Organic fruits and vegetables

Organic fruits and vegetables
To Love Oneself is the beginning of a lifelong romance. --Oscar Wilde

Sunday, May 10, 2015

Go plant a garden!

Last week I went to the grocery store and filled my cart as usual. The only three things in my cart that had labels were the box of shredded wheat (which my husband insists on having), the steel cut oats, and the toilet bowl cleaner (no jokes please). I felt like a weirdo.  I had so many vegetables to ring up- a head of cauliflower, 3 bell peppers, three packages of mushrooms, two cucumbers, a bag of kale, two heads of lettuce (red and romaine), a bunch of radishes, a bag each of apples and oranges, three limes, two containers of strawberries, a bunch of bananas, a package of pea pods, a head of red cabbage, a bunch of broccoli, two sweet potatoes, a bulb of garlic, and a bag of onions. You might ask, "Can she use all that stuff in one week?"  Yes, and it still might not be enough.

Vegans eat a lot of quiet, unassuming foods.  They don't come in fancy packages that claim to be low in fat, or high in vitamins.  They just come in their natural colors, and they carry no health claims. Their packages are often edible. They have trouble competing with the loud bombastic packages of junk food in the next aisle.

We pay more for processed foods then the sticker price shows us. Good research shows that homemade food is more healthy.  Don't be fooled, not all junk food is candy and cookies.  Some companies make foods that are purportedly "healthy" but they can't come close to what you make at home with whole grains, fruits, and vegetables.  Resist the urge to buy cheap processed food that has removed all of the fiber, added lots of salt, fat and sugar, food coloring, emusifiers, and other additives to make it look more appealing.  Companies can even sell it inexpensively to you because much of the ingredients are subsidized by the government.  (That's another blog post).

Take control of your diet.  Cook and eat most of the time at home.  As Michael Pollan says "Eat food, not too much, mostly plants."  If everyone in the family helps in the production and clean up, the burden is lightened. My grandmother always said: "Many hands, light work."  Some children won't eat vegetables because they don't know what they are.  So, let's get everyone out in the garden planting those whole foods, weeding them, and picking them.  Plant a fruit tree this year.  Let every child pick their favorite vegetable to plant and be a steward over.  Let's get acquainted with "real" food like our grandparents were.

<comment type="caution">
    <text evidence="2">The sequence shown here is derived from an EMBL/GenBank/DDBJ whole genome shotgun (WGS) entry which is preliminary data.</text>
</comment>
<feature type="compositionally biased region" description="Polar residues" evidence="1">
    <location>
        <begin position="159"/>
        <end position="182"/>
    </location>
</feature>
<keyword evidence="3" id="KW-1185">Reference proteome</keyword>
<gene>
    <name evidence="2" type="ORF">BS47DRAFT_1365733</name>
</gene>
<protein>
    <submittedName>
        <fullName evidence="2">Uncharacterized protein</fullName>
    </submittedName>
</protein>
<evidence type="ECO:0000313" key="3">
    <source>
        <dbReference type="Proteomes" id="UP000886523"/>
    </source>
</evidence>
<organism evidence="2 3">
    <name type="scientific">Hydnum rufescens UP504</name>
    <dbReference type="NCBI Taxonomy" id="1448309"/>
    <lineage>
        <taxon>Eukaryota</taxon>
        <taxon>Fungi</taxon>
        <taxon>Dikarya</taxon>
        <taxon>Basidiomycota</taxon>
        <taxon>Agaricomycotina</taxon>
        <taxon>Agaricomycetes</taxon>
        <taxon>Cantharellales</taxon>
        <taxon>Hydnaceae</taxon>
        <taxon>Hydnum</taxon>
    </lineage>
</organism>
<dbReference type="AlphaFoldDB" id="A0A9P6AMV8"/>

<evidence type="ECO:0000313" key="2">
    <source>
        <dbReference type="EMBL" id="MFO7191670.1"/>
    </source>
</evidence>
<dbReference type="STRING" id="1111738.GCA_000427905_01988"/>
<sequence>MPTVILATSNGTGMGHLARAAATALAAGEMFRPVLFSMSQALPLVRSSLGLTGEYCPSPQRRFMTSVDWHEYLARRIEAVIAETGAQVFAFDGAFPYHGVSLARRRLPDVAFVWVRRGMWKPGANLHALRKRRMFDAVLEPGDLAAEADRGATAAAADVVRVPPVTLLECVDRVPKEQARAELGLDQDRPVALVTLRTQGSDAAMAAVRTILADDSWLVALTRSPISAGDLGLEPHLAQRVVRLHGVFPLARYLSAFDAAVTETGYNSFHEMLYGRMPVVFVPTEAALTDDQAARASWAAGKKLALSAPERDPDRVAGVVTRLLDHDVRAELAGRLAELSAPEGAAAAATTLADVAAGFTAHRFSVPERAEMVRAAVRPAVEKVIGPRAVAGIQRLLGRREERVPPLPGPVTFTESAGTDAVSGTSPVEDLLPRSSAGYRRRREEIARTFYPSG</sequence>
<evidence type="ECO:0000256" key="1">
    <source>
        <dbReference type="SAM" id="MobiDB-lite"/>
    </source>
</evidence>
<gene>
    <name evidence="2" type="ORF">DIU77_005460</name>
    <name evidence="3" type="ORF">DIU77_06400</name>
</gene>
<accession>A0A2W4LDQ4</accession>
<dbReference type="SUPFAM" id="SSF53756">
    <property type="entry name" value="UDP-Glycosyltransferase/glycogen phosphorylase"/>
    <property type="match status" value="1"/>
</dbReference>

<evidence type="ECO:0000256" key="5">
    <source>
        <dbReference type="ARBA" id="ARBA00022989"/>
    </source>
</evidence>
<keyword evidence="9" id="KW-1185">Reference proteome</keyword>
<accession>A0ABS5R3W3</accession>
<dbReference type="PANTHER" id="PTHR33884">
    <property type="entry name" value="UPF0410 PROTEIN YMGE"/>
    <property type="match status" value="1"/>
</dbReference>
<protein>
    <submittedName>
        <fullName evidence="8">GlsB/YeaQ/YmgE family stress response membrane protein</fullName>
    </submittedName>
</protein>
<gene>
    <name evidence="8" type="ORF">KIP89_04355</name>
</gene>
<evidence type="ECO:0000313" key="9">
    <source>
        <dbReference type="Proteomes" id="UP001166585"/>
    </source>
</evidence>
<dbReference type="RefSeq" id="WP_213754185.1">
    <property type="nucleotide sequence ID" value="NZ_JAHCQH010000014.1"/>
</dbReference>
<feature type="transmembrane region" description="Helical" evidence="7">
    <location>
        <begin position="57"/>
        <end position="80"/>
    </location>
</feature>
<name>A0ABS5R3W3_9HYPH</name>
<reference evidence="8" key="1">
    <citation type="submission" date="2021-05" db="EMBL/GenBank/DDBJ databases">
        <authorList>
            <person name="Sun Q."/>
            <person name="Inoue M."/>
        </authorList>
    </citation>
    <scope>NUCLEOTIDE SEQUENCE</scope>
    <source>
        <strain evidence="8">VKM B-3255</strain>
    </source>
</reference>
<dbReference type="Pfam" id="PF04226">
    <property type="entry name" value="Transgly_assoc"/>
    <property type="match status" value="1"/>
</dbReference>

Save your vegetable peels, coffee grounds, and scraps and dig them into the soil. Whenever you put some of the carbon from your scraps back into the soil where it belongs, you do just a little bit to help with global warming.  This is "organic gardening" at it's best. It's actually fun to see the soil get richer because of this little bit of loving care. It's also a great job to give kids.

Old and young alike can be a part of our health solution. I have recently encouraged my parents who are 85 and 89 years old to donate some property to the little town they live in for a community garden.  They have gardened their whole lives and could show the younger people how it is done. Then people who don't own a piece of land have a crack at inexpensive (or practically free if they put in their own labor), organically grown vegetables. Everyone deserves to be able to eat delicious and healthy food.  It should be a basic human right. I like to stay on the positive side so  I say, "Up with organic gardens!" Let's get our hands dirty and take back our health. My answer to the question of how to solve our nation's health crisis is "Go plant a garden."

Alisa Gravitz, CEO of Green America has said: "Don't Panic.  Go Organic!"  It's time to start digging up a corner of the earth somewhere near you and plant something to eat.  Start small and let it grow. I've always been a sucker for the underdog.  I guess I still am.  Go vegetable team!  I believe in you.

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